Leica Summilux-M 24mm f/1.4 Lens – Review
Photographing in Live Events – A Practicum
If you are already familiar with using a Leica, then you are probably comfortable with the dedication it takes to capture a photograph. You set the right aperture, shutter speed, ISO, and then dial in the squares to correctly align to get accurate focus then you press that shutter. Voila !! You have a fantastic photograph. Of course, you have to make sure that during that period of focusing the subject is still and that you have got every element correct to capture that unique image.
I am writing about this process because time and time again, I have heard people talk about how a Leica camera slows them down to better compose their photographs. Some even mention how that experience is so ‘film era.’ While this is very important for an amateur or enthusiasts, how well does it fare in professional arena is a question that begs to be answered.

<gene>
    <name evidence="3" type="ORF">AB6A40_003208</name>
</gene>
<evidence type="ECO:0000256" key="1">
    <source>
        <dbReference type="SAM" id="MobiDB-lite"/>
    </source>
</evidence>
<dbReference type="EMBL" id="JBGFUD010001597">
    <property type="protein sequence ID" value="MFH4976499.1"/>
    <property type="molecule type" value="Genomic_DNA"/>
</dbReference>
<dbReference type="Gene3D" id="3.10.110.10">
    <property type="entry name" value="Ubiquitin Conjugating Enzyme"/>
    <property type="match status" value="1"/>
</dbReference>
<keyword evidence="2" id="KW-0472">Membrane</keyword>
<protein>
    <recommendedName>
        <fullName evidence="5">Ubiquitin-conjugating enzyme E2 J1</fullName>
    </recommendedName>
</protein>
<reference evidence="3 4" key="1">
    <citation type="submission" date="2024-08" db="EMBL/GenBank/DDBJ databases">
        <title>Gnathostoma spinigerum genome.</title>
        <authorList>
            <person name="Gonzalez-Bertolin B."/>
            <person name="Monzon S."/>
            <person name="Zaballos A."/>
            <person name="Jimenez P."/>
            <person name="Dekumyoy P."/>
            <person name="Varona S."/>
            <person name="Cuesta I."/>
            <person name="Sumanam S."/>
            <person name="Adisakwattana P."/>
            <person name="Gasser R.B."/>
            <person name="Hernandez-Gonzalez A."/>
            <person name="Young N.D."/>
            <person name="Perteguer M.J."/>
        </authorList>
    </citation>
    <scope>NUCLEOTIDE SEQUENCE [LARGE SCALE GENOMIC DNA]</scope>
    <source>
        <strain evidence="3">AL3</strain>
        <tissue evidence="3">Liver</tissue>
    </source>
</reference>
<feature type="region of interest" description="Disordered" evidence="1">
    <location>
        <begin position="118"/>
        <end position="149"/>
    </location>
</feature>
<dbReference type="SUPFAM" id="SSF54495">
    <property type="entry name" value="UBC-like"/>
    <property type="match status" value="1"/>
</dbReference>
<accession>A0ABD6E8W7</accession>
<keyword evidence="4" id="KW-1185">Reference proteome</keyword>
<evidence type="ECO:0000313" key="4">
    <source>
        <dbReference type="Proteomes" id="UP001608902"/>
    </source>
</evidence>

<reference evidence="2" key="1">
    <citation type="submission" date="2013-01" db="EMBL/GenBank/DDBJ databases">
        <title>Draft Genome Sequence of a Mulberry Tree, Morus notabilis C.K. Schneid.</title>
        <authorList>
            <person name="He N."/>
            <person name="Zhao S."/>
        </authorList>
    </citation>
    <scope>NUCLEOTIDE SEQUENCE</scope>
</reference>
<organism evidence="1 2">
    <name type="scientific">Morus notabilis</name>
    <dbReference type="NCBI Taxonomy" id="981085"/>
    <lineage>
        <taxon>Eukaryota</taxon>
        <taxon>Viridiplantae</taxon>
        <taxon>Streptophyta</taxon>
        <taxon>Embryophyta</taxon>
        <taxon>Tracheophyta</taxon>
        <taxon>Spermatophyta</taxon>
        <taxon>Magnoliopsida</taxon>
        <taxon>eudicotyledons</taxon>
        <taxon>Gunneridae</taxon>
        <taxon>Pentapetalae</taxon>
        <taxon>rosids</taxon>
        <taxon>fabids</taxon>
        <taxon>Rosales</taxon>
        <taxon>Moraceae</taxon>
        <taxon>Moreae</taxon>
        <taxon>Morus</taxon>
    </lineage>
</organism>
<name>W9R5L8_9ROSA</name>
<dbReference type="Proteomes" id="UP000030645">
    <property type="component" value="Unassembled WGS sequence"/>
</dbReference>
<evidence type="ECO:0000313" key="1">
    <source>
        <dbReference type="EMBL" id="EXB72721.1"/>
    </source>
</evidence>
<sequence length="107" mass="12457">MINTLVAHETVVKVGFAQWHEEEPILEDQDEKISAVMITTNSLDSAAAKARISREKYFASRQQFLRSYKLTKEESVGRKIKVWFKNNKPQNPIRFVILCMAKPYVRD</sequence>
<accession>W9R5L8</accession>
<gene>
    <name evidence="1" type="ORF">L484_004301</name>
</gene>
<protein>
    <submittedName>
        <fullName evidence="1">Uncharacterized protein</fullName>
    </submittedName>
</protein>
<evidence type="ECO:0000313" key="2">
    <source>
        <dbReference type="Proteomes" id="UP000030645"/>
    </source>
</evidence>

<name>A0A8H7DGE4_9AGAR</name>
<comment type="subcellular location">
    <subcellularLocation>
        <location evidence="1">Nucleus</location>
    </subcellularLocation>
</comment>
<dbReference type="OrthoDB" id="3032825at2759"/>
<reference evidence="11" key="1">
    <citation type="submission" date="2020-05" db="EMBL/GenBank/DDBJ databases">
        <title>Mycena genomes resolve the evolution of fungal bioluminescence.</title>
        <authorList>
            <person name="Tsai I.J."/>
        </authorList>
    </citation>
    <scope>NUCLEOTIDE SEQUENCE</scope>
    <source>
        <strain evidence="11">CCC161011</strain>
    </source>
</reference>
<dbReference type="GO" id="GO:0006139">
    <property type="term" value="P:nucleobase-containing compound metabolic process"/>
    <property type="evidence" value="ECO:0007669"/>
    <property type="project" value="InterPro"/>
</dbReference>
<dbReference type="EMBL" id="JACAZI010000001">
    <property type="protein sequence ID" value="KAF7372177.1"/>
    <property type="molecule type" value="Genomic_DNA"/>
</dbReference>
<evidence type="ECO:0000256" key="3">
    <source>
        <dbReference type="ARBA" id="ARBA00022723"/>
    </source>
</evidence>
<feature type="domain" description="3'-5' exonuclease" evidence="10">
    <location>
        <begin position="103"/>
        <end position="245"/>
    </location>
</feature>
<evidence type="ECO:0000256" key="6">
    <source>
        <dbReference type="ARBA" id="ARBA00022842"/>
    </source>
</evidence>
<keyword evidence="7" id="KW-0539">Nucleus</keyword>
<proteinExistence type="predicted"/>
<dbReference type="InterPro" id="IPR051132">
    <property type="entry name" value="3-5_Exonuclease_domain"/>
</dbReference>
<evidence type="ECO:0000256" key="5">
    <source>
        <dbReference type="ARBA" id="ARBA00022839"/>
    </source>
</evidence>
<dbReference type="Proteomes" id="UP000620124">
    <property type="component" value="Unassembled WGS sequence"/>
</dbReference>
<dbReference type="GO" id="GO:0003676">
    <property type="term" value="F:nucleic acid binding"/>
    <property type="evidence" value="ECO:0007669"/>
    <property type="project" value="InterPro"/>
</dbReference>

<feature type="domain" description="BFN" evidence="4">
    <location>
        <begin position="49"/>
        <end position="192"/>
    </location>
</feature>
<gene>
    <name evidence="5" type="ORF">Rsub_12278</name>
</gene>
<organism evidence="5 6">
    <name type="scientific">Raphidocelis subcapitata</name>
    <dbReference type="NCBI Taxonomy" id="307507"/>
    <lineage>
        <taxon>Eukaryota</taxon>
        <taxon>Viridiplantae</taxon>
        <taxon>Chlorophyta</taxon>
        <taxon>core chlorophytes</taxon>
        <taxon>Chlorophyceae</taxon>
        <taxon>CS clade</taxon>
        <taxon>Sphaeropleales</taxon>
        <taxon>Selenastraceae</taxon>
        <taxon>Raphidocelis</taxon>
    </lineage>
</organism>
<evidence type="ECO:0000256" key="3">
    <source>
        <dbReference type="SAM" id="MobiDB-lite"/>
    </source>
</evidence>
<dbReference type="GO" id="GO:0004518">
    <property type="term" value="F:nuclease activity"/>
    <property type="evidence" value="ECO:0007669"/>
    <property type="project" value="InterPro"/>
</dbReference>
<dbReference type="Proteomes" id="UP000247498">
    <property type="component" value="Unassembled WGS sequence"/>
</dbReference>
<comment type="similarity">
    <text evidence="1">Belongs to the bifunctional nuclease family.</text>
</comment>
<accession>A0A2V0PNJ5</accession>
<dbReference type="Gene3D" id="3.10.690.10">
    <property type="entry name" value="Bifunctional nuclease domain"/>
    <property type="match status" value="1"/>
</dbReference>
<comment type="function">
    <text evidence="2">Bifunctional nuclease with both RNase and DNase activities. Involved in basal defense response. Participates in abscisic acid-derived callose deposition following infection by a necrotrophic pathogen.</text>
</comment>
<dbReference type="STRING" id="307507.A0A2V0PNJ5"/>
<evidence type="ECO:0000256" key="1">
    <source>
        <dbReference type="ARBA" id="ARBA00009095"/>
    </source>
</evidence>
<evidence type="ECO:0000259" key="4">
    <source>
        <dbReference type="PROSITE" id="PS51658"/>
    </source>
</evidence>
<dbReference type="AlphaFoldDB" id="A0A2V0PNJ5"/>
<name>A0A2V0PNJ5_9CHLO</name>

What happens if you decide to share the field with journalists armed DSLR cameras that can capture images at seven frames per second with bazookas that allow zooming from 70 to 200mm. They merely set their cameras to aperture priority and fire away, a burst of shutters aide in getting the shot.
Is the magic in the camera or the photographer? One may argue that photographer just points, and the camera does the rest. Autofocus, perfect ISO and shutter speed are set via state of the art computer chips buried in those intimidating camera bodies.
How would a Leica camera with manual focus hold up against these behemoth Goliaths?
There I was, armed with only one single lens, Leica 24mm Summilux, among 4 DSLR journalists smiling. Probably, they just could not believe that anyone would dare to prance into a heavy metal concert with a manual focus camera.
You see, I have been in their shoes, I had my big DSLR cameras feeling all powerful because DSLR cameras have autofocus, speed allowing the camera to just capture images without any significant input from the photographer. I suppose the reason I was smiling was that I was confident that my Leica could deliver results. Somewhere along the line, a photographer matures enough to do away with everything but the essentials. This is how I saw my situation.
It is the experience that makes the difference in photography. Best equipment does undoubtedly provide an advantage, but one can go so far being lucky with getting the shot that is jaw-dropping. In the end, a photographer has to have the intuition to frame the shot, the time it correctly and know his camera inside out to get that particular photograph.